One can understand Me as I am, only by devotional service. And when one is in full consciousness of me by such devotion, he can enter into the Kingdom of God. (Bhagavad Gita, 18.55)

    Love exposes us to the divine; devotion shows us God. A devotee’s heart knows the ultimate truth of life. It is important to understand the difference between “knowing” and “knowing about.” Knowing about is related to mastered skills or memorized information: sports, mathematics, languages, and so on. On the other hand, knowing expresses a familiarity with someone or something. Knowing God is very different from knowing about anything else in life. For example, your dentist knows about your teeth; your mailman, about your address; your mechanic, about your car. They can recognize your face, but none of them really knows you. Similarly, many religious people claim to know God because they know about his address, his language, and his desires and inclinations, but you can only know someone you love.

    “And the man knew Eve his wife, and she conceived and bore Cain, and said, I have acquired a man with the help of the Lord” (Genesis, 4.1). The Bible uses the Hebrew term iada, or “knew,” to refer to a very intimate relationship. “Before I formed you in the womb I knew you, before you were born I set you apart; I appointed you as a prophet to the nations” (Jeremiah, 1.5).
    Devotees do not know about God; rather, they know God, and their love allows them to develop a familiarity with him. Similarly, feelings of respect and surrender help disciples to develop an intimate relationship with their spiritual masters; however, only devotion will lead to a perfect communion. The devotee is the pinnacle of the disciple. Just as those who love know their beloved, only a heart brimming with devotion truly knows God’s presence. Their familiarity with the Divine does not stem from information but from wisdom. Devotion is one of those inexplicable mysteries that transcend logic. Therefore, the nectarous bliss of the devotees does not come from what they know about the Lord, but from what they do not know about him. Like the gopis, who do not know about the identity of Krishna as God but know him as the soul of their lives.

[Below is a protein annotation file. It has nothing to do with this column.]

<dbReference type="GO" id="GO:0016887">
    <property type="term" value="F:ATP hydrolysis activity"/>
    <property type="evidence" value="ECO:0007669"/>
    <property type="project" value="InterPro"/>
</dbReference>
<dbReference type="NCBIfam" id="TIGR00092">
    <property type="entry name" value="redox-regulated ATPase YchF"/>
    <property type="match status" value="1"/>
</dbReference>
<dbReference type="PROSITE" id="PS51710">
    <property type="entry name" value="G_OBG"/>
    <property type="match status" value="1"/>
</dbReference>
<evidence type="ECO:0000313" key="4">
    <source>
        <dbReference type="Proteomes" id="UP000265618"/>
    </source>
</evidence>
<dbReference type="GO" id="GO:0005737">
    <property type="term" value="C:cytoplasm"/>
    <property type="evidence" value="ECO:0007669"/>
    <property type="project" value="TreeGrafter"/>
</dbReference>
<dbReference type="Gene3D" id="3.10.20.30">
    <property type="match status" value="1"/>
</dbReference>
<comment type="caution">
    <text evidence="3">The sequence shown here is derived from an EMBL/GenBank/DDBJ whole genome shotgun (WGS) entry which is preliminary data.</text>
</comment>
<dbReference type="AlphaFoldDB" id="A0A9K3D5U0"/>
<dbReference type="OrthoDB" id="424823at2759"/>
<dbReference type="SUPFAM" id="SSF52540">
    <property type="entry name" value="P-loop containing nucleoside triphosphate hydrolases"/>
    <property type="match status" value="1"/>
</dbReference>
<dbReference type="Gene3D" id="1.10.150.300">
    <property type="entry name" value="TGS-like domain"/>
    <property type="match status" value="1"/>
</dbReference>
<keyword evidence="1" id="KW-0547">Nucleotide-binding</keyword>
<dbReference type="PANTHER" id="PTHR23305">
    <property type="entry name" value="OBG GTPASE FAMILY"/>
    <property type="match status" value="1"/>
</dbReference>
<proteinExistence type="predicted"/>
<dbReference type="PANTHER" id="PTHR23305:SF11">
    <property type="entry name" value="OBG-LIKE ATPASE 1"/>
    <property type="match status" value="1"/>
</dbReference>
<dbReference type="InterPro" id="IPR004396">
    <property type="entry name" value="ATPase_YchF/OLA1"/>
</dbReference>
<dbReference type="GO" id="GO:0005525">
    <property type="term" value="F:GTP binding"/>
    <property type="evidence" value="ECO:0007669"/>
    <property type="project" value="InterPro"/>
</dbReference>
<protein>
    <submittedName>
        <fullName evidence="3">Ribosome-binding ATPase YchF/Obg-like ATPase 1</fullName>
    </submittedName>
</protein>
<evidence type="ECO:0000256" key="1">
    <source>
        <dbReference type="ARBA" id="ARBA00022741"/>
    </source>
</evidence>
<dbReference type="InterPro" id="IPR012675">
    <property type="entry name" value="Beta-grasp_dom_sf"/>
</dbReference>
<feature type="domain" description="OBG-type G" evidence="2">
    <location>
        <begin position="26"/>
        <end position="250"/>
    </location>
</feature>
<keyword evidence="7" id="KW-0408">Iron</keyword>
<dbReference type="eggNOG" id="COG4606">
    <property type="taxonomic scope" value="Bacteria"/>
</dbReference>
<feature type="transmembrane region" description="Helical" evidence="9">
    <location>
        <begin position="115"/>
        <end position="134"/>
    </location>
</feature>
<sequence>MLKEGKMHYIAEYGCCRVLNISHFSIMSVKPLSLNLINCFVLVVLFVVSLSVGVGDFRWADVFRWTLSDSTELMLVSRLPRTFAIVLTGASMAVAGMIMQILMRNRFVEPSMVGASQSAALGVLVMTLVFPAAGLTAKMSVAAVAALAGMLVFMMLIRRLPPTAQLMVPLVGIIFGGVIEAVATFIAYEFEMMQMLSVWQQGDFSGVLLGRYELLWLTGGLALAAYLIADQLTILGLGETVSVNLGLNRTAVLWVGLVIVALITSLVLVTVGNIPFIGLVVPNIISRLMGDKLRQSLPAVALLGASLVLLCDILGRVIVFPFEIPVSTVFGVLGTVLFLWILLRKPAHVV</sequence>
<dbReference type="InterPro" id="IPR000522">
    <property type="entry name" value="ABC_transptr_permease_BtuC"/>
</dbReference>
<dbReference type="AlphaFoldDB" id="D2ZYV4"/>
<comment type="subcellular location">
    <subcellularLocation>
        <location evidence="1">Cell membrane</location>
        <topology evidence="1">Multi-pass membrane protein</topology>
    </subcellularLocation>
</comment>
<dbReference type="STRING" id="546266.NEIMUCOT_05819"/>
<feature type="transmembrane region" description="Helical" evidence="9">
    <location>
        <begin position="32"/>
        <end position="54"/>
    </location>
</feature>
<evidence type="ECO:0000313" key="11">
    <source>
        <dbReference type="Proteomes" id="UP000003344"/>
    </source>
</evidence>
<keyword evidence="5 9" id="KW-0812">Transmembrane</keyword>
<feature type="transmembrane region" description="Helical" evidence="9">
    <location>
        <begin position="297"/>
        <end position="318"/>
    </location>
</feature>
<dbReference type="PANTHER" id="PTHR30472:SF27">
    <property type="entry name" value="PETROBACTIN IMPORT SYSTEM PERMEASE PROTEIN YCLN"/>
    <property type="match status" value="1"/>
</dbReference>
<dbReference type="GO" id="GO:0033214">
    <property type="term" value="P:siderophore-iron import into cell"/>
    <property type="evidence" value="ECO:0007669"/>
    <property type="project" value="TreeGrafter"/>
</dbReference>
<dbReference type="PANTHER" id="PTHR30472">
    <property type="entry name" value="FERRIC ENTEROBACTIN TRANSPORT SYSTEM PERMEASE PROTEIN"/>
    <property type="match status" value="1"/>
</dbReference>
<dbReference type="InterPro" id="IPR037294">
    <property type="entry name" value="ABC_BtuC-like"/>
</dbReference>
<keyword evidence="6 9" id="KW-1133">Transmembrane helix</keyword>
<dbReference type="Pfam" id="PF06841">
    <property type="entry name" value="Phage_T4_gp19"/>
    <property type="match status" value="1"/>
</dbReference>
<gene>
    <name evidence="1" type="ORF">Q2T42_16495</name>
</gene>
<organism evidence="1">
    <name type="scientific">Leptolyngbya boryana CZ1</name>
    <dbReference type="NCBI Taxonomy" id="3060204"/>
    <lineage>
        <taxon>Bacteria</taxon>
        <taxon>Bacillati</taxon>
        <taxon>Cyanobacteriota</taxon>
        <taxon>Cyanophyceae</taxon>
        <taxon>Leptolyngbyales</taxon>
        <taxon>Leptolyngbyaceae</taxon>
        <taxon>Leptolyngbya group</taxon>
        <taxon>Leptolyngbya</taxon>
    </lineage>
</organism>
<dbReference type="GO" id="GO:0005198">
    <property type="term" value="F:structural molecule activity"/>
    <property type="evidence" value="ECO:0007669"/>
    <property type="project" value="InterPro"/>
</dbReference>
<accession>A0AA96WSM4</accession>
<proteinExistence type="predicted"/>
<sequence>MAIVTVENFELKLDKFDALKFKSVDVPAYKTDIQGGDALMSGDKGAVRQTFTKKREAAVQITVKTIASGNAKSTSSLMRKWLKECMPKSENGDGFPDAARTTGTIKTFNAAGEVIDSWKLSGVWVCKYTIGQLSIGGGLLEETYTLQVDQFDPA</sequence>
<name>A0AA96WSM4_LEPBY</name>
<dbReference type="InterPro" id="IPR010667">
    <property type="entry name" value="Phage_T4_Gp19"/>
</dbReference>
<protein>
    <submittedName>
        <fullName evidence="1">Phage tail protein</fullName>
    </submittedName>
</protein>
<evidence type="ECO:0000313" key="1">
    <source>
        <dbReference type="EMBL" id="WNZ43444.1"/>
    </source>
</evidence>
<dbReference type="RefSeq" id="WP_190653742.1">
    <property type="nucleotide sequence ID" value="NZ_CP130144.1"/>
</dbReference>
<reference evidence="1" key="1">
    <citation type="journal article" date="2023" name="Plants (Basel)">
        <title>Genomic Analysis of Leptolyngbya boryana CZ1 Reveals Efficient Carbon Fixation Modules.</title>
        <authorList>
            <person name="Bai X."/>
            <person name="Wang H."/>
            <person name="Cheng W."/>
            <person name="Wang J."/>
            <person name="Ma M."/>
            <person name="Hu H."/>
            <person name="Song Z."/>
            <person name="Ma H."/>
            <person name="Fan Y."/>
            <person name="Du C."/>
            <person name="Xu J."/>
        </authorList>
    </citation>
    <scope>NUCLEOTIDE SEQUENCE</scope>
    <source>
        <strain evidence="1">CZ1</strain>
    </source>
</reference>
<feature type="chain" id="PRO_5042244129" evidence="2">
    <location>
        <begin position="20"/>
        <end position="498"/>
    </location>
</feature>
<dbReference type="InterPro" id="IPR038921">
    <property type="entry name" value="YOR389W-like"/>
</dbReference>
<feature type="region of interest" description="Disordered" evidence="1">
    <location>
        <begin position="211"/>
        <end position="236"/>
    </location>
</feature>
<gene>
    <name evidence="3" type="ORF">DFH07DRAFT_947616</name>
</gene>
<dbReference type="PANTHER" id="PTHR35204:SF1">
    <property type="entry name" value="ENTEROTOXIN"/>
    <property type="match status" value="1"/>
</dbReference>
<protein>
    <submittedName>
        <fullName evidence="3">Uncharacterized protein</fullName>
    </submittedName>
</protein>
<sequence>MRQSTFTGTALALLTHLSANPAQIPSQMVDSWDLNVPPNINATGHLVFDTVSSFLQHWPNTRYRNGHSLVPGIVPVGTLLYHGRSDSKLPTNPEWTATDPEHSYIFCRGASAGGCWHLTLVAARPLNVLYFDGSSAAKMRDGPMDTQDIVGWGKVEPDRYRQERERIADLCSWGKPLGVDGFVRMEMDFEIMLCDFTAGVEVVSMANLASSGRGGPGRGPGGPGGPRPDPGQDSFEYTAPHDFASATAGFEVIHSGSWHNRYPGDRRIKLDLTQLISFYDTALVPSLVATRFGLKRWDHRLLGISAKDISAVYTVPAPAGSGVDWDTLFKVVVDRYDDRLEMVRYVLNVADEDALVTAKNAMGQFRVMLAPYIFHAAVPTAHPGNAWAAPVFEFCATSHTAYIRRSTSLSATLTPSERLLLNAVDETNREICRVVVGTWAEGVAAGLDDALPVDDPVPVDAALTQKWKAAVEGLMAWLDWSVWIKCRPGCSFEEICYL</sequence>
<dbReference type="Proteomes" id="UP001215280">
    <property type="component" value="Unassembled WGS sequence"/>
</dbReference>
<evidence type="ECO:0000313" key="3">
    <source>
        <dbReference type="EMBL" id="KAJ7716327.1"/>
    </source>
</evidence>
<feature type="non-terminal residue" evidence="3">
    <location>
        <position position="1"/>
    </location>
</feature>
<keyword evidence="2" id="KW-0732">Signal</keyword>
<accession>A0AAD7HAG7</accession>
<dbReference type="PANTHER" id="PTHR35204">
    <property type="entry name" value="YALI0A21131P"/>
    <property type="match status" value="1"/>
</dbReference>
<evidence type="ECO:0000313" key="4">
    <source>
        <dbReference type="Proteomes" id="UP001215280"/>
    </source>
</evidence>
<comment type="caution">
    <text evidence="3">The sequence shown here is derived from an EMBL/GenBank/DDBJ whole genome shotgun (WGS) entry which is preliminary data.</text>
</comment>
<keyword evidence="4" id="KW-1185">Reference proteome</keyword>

Devotees die to both suffering and pleasure, to pain and to happiness. They eliminate all their preferences, likings, inclinations, and conditioning, as well as any idea, concept, or conclusion that can threaten love. Insofar as their devotion increases, they diminish as “someone,” just as the drop vanishes into the sea.

    Devotion is to die to the apparent and awaken to the real; it is to perish to the ephemeral and be reborn in the true. It is the termination of the personal and the evaporation of the temporal, the apparent, the transient, and the perishable that gives way to the universal. It is the recognition of the eternal, the permanent, the immortal, the real, and the true. Devotion is to forget the past and the future in order to observe the fresh dawn of the present. It is to leave behind what was and what should be in order to discover what is. Devotion is to die in time and space to be reborn in the eternal and infinite.
    Just as the caterpillar turns into a butterfly, if you love intensely, your love will become devotion. Once your heart is flooded with devotion, you will be moved to worship the stars, the ocean, the trees, and the flowers. Every living being will inspire your reverence. Your entire life will be transformed into a prayer, and each exhalation into only one hymn: “Thank you”. When this divine phenomenon occurs, you become a door into existence, a bridge toward the Whole.